Better Than: Her True EP after its been dunked in glitter and pixie dust and all kinds of other special, pretty things.
Solange sold out not one but two weeknight shows at Webster Hall in a matter of minutes, so I should’ve been less surprised about the fact that the place was absolutely bursting at the seams with avid, know-all-the-songs-front-to-back fans who tried (and succeeded, despite the no-room-at-all thing) to bust out the “Losing You” moves along with her. Knowles’ stage presence is something to behold, in that the girl can shift effortlessly between swaggering, haughty choreography to the imploring lyrics of her most sensitive ballads. She also isn’t afraid to vamp on a dance break a few more measures than usual, and the result gave way to a room full of elated people noise-drunk on the confections of her beats.
The second-most consistent thing throughout the set (first being her vocal delivery, which never faltered, even on the above-her-comfort-zone belt-y parts of “T.O.N.Y”) was Knowles’ want–no, need–for people to drop the pretense and dance their faces off. “Turn the lights on, I wanna see their faces!” was a request met with jubilant applause as Knowles and company shimmied, shook and step in unison to “Locked in Closets.” Given her propensity for matching the emotional equality of her music with movement (even when she’s rocking a three-piece suit and heels as she did last night), she never had to ask twice.
Critical Bias: I’m not nearly as up on my Solange as I should be and I plan to amend that immediately. I’ve got True and “Losing You” has been knocking around in my head since the EP dropped, but the live rendition of the song last night was nothing short of spectacular, a truly perfect iteration of an inventive, beautifully bitter love song. The set list was equally spliced between True‘s track list, 2010’s Sol-Angel and the Hadley Street Dreams and a smattering of singles, and I must’ve been the only person in the room who wasn’t belting every word back at a beaming Solange. Her cover of Selena’s “I Could Fall In Love” was especially lovely and a perfect palate cleanser mid-set. Basically, the 11 songs she played could’ve easily stretched into 20 and nobody would’ve minded — even the newer fans like myself who weren’t around for her “corn rows and Rasta hat” days that she poked fun at before “Cosmic Journey.”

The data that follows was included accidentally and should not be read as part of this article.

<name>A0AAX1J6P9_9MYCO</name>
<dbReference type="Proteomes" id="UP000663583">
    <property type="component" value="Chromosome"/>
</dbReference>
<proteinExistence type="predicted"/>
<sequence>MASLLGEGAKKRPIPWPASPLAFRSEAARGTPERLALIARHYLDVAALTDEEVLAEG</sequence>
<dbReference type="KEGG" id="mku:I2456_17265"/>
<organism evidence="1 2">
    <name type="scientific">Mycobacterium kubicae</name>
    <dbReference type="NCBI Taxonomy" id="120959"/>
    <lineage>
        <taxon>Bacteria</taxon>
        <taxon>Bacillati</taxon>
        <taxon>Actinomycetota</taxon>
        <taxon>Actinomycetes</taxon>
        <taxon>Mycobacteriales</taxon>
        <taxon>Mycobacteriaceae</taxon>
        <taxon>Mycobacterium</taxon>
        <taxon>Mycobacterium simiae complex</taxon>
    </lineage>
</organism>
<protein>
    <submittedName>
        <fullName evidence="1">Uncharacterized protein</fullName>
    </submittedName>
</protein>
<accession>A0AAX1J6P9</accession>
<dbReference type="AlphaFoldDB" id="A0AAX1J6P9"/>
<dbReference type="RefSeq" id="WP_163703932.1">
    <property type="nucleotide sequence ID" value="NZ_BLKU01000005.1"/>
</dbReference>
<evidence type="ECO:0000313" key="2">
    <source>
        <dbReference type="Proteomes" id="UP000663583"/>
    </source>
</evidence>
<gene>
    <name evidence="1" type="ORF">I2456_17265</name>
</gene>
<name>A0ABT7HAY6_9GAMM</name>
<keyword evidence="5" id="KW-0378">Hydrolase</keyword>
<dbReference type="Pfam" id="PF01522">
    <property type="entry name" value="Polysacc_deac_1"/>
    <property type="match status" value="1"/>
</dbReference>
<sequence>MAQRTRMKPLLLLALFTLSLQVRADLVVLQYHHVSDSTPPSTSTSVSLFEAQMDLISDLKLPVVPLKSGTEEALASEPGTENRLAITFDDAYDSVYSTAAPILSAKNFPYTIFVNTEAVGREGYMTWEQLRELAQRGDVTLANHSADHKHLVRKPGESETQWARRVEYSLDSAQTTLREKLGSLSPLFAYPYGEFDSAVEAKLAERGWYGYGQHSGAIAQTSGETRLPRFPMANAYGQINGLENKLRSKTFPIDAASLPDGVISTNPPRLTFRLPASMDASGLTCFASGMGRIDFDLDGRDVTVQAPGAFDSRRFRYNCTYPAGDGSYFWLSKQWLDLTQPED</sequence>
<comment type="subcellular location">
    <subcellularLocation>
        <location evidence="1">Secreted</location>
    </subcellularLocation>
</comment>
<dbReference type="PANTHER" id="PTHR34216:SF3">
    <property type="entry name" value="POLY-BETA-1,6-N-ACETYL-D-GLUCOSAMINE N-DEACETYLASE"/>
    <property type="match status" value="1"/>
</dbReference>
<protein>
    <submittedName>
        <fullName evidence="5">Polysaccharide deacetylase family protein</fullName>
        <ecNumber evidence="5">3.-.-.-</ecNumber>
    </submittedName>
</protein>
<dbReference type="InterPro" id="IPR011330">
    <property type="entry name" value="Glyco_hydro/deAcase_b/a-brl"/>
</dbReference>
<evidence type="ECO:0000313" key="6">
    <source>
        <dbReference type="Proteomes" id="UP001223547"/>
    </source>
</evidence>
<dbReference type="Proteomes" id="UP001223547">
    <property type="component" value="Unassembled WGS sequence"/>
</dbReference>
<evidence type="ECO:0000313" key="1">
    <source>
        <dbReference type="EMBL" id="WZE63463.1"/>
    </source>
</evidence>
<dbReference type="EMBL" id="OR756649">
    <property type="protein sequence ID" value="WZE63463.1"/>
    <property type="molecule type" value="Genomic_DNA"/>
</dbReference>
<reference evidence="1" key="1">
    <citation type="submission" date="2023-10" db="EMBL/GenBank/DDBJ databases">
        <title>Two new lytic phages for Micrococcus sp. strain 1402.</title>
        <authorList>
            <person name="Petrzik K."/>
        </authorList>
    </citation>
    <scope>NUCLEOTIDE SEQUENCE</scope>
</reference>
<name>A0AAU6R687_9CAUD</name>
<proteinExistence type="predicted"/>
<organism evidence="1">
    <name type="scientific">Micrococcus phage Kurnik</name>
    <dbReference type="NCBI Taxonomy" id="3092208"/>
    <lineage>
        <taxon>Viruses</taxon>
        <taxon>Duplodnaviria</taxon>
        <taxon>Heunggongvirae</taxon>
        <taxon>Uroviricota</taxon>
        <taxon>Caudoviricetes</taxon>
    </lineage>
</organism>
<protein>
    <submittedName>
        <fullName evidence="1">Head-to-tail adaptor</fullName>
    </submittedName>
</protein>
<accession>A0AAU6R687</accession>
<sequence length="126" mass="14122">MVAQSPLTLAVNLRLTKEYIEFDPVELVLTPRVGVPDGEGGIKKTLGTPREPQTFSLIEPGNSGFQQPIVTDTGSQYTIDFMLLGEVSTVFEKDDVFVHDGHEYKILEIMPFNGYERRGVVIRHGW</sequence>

Overheard: “You’ve been makin’ my night all night!” Some dude was dancing like a man possessed with his friends in the middle of the floor and would occasionally wave his white baseball cap around in a fit of ecstasy. Solange pointed him out and thanked him, beaming, for enjoying himself so much throughout the course of the set. That kind of appreciation makes me all mushy in my feelings place, and this adoration of her fans and their boundless enthusiasm for both her old and new stuff served as a beautiful back-and-forth that kept her soaring and her fans flying high alongside her.
Also Overheard: This was an actual drunk conversation that I was stuck next to for approximately 8 minutes: “YOU SAID I WAS A FAT-ASS.” “No! I said you were a BAD-ass!” “NO YOU SAID FAT-ASS” “WHATEVER BAD-ASS” etc. etc. It continued until about 30 seconds into the first song before they both whipped out their phones and proceeded to watch the show through the screens. Anybody interested in a rock show etiiquette guide? Because I kind of wanted to write one just for the sake of these two.
Random Notebook Dump: “AWKWARD IPAD IS AWKWARD.” I thought we all agreed that taking pictures with your goddamn iPad was a pastime best left in 2012, but no — a guy up front didn’t get the memo, and spent the entirety of the encore with his iPad raised in the air and the camera wasn’t even pointed at the stage. Maybe he was FaceTiming with someone so that they could be there for “Sandcastle Disco.” I don’t know. Please don’t let this become a thing, universe, because if people start broadcasting shows like this, it’s only a matter of time before nobody goes to concerts anymore and we turn into the soft, orb-like people like the sad people who couldn’t get out of his chair in Wall-E.